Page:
Keeping the lights on: How a Utah company is helping Ukrainians trapped in the war zone


Frank Davis, founder and CEO of American Fork’s Lion Energy, shows how one of his company’s portable solar generators can create power for families and troops in Ukraine. (Meghan Thackery, KSL-TV)

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AMERICAN FORK – An extremely valuable shipment of portable solar generators is heading to the war zone in Ukraine through an established connection in Utah County. Electricity and lighting are two of the most critical needs as the Russian invasion destroys Ukrainian infrastructure. This delivery will make a big difference to the families trying to survive and to the military trying to fend off the Russians.

The bombing of Ukraine has left many towns without electricity for lights, cell phones and other basic needs. American Fork’s Lion Energy makes portable generators that only need the sun to generate electricity. When the entrepreneur realized what they could do, his company started packing pallets with energy equipment.

“That’s one of the main things they’re looking for: portable power. It’s not available,” said Frank Davis, founder and CEO of Lion Energy.

For example, the company is shipping $400,000 worth of portable solar-powered generators and lighting to Ukraine.

“They contacted us this morning and said we had all these places to deliver where we desperately needed power,” Davis said. The Ukrainian government is ready to start putting the equipment to good use for families and soldiers.

Davis said the units will generate electricity and light for people hiding in bunkers and troops in the war zone. They send 150 small portable units and 50 medium and 50 large generators with their solar panels. They also send several dozen strings of LED lights.

“Anything you can plug into your home wall outlet, you can plug it in here: your fridge, your freezer. You name it, it’s a lot more powerful,” he said, pointing to one of generators.

Davis recently heard a presentation on humanitarian aid from Svitlana Miller and knew he could help, and so could she. Miller is originally from Ukraine and founder of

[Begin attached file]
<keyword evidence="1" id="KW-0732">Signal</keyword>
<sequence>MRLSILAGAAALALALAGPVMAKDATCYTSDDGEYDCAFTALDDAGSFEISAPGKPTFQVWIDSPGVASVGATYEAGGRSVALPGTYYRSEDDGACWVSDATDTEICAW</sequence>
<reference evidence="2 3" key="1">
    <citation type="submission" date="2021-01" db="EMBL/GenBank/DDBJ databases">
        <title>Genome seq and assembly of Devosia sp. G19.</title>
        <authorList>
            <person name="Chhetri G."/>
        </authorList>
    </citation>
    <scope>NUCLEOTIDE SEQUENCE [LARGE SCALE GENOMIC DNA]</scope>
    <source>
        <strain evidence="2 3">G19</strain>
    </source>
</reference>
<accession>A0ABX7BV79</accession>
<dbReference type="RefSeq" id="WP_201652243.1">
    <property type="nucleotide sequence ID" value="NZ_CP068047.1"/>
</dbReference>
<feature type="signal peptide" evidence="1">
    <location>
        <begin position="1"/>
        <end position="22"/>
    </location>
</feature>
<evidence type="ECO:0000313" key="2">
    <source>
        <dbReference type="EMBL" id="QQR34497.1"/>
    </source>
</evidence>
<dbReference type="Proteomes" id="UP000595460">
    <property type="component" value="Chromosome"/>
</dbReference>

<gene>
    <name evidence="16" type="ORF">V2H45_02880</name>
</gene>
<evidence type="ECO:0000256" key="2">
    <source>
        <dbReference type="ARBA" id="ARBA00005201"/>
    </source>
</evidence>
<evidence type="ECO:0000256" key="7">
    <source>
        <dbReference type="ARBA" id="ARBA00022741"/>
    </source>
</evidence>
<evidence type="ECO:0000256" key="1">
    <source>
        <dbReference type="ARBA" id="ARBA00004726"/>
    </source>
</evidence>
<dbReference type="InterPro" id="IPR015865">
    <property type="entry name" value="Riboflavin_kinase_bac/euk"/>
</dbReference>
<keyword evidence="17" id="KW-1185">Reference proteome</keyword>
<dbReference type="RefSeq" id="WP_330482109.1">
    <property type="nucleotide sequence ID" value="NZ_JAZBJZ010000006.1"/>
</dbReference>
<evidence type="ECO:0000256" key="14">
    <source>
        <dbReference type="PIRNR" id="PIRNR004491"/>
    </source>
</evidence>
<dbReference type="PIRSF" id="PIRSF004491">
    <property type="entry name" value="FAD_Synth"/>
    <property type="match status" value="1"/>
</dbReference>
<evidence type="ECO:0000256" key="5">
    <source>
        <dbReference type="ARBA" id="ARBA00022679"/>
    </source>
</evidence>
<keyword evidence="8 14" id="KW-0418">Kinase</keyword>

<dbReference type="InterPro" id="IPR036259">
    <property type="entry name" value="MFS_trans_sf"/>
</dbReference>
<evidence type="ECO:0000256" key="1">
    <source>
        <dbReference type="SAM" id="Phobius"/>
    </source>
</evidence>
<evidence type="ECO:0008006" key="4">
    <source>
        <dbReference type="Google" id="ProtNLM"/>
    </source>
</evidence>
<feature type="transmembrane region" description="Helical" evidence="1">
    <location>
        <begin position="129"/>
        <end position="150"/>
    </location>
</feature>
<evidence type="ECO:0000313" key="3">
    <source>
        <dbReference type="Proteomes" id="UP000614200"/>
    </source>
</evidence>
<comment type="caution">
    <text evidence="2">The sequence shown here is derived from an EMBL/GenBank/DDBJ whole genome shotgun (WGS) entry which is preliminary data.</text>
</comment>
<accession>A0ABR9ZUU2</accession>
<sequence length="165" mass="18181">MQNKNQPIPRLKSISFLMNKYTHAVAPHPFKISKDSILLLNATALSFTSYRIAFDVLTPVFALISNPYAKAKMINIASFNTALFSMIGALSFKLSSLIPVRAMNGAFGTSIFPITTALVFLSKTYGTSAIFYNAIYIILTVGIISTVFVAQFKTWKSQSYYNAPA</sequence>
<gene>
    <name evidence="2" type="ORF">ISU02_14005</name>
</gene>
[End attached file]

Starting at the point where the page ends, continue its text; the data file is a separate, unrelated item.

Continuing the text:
“What he’s making here in Utah is what’s needed the most right now in the war zone,” she said.

Miller was born in kyiv, came to Utah for college, and now lives in Idaho Falls. She has been sending humanitarian aid to her native country for several weeks through her charity. So she knows how desperately needed this type of equipment is.

“There are people without power. There are towns that have been bombed where people are left without homes. They live in bunkers,” Miller said.

His grandmother, father and cousins ​​still live there.

“Some of them we’ve lost contact with, some of them we talk to on a daily basis, and some of them are in bunkers,” Miller said.

Her husband has already delivered an aid shipment including food and basic necessities for families, as well as medical supplies and 25 drones for the army. Troops have already given him feedback, letting him know that these drones helped save the capital during a major assault.

“They said to me, ‘We just want to let you know that a battle took place last night, and thanks to your drones, we could see the enemy moving in two different directions, and we were able to prepare properly,” she added. noted.

People can find out more or donate to the charity here.

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